A small village has sprouted from the remains of my initial effort. Perhaps not as daring as the structurally impossible tower I constructed with the scraps of corporate culture, the new dwellings are refined and understated. Single family homes pool together at the end of a cul de sac just a scale half-mile from a tiny Main Street. I, for a time, occupied a small efficiency above the coffee shop, but decided that I’d like to take up gardening and moved into a small two-bedroom home near the grocery store. My life is simple and quiet, here. I’m shielded, I am happy.
I watch the cursor flicker between white and black. Blinking in and out of existence. I can relate. Chris has asked me several times in the last month about the progress of my work and the last time he did I almost told him about the new venue that is opening up near the ‘Recliner Diner’, so named because of its proximity to the last piece of furniture remaining in my apartment. But I’m staring at a black screen with a cascade of white text, peppered heavily with parentheses and brackets. A revision history shows that it was last changed over a week ago, but it’s hard to concentrate on my inability to think in code when I’ve just thought of the perfect wallpaper pattern for the venue’s walls.
RE: BIRDFEEDER ATTRACTING PESTS
Rather than employing a potentially hazardous poison in the courtyard area, I’ve taken the environmental initiative of deploying have-a-heart traps near the bird feeder to catch squirrels who are lured to our green space by the abundance of seed. I enjoy watching the birds from my windows, both at work and at home, and would rather put in the extra effort than see it vanish.
I was, however, thinking it might be fun to start a sort of catch and release club. I’ll be transporting the squirrels to Frick Park as needed and would enjoy the company of other hikers as we introduce the animals to their new habitat. Anyone interested?
As of right now, no one has noticed the diminishing. Rather, no one has mentioned it to me. I can’t imagine the change will be visibly noticeable to the office staff for another week or two, at the very least. During this period it is my intent to furnish as much of Centerville as possible. Crudely fashioned living room sets made of scrap fabric and thick-gauge wire are being replaced. Using models I found on an open source repository I’ve been employing the office 3D printer to craft various chairs, televisions, refrigerators and the like all in garish primary colored plastics. Adam, in the seventh floor micro-kitchen, is talking to Kathleen about how the printer has been booked unfairly for days. “Must be a new hire.” She says, stirring honey into her Icelandic yogurt. “ They get so excited about it when they first start, but within a week the novelty wears off.”
The most difficult part of the process has been the effect my smaller hands have had on my ability to type. It’s not impossible, rather, just clumsy. Slower. Tiny, fresh fingers lack the same reach and I often end up hitting the ‘k’ where I’d meant to hit the ‘l’. Ironically I’ve found a renewed passion for my work, as I anticipate it to be my last opportunity to practice my career. It’s funny, as with life itself, once a finite deadline has been set you tend to cherish each day with a careless and precious handling of every insignificant moment.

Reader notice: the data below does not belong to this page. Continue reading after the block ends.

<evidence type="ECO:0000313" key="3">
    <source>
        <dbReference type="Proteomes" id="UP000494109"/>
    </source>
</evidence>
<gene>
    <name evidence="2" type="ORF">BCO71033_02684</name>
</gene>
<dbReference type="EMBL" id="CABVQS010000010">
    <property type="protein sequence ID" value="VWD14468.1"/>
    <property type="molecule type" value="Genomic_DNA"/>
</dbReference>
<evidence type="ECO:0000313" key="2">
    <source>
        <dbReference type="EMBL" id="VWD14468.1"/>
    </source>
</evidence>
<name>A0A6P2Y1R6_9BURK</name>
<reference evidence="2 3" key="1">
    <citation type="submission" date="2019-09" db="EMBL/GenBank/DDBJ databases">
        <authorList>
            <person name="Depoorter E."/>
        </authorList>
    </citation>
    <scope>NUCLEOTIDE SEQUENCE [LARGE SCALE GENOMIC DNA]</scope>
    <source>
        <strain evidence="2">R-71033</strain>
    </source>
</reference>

Disaster. Perhaps I have exceeded my talents, but the functional model street lights I had wired around the town square intersection caught fire and damaged the clock tower -- the central and defining landmark of Centerville. While the damage is not insurmountable, it did bring into focus the fact that I neglected to furnish the city with proper emergency services. It has been twelve days since the diminishing began and I’m not entirely certain I will have enough time to establish the proper services.
I have stopped going to work altogether. My size has rendered me, by comparison, a comical facsimile of a human being. Feigning an illness, it did not matter which, I have excused myself from the office for an indeterminate period of time. I do not intend to return, but, in the event that my diminishing takes longer than anticipated, I would prefer to maintain the income. I am still able to submit work, though it is not expected of me during my sick leave.
“Mother, this is Amir calling from my new apartment. I’m aware that it is late…” I pause, considering whether or not this is a necessary phone call; whether or not this is a goodbye. “Mother, I remember when I was young - not my first memory of you, but I was young - I looked into your sienna eyes. I could see, there, the latticework of mortar, strong and fresh. That wall spanned the infinite length of your iris, it held your world complete. While, in a sense, I have never truly known you, this is the most important thing you’ve ever taught me. We’re all architects in our own way; you and Jalna and I.” As I chew the truth of my prepared closing statement the phone interrupts my reflections, asking if I need more time. I press the number key indicating that I do not, and hang up.
Still too large to go inside any of the buildings, I am now able to walk the streets of my creation with some sense of regularity. I have spent the better part of the day opening doors, testing benches for structural integrity, matching my might against the walls of various buildings. While, mentally, I had lived in many of these houses, being here among them as a resident left me feeling rather out of sorts with my creations. The dream home I had spent the most time building now seems to belong to some stranger. Laying on a park bench, the tiny ridges of the printed plastic cut into my back and shoulders and it occurs to me that I am still falling asleep staring at the same ceiling.
by Fredrick R. Arnold III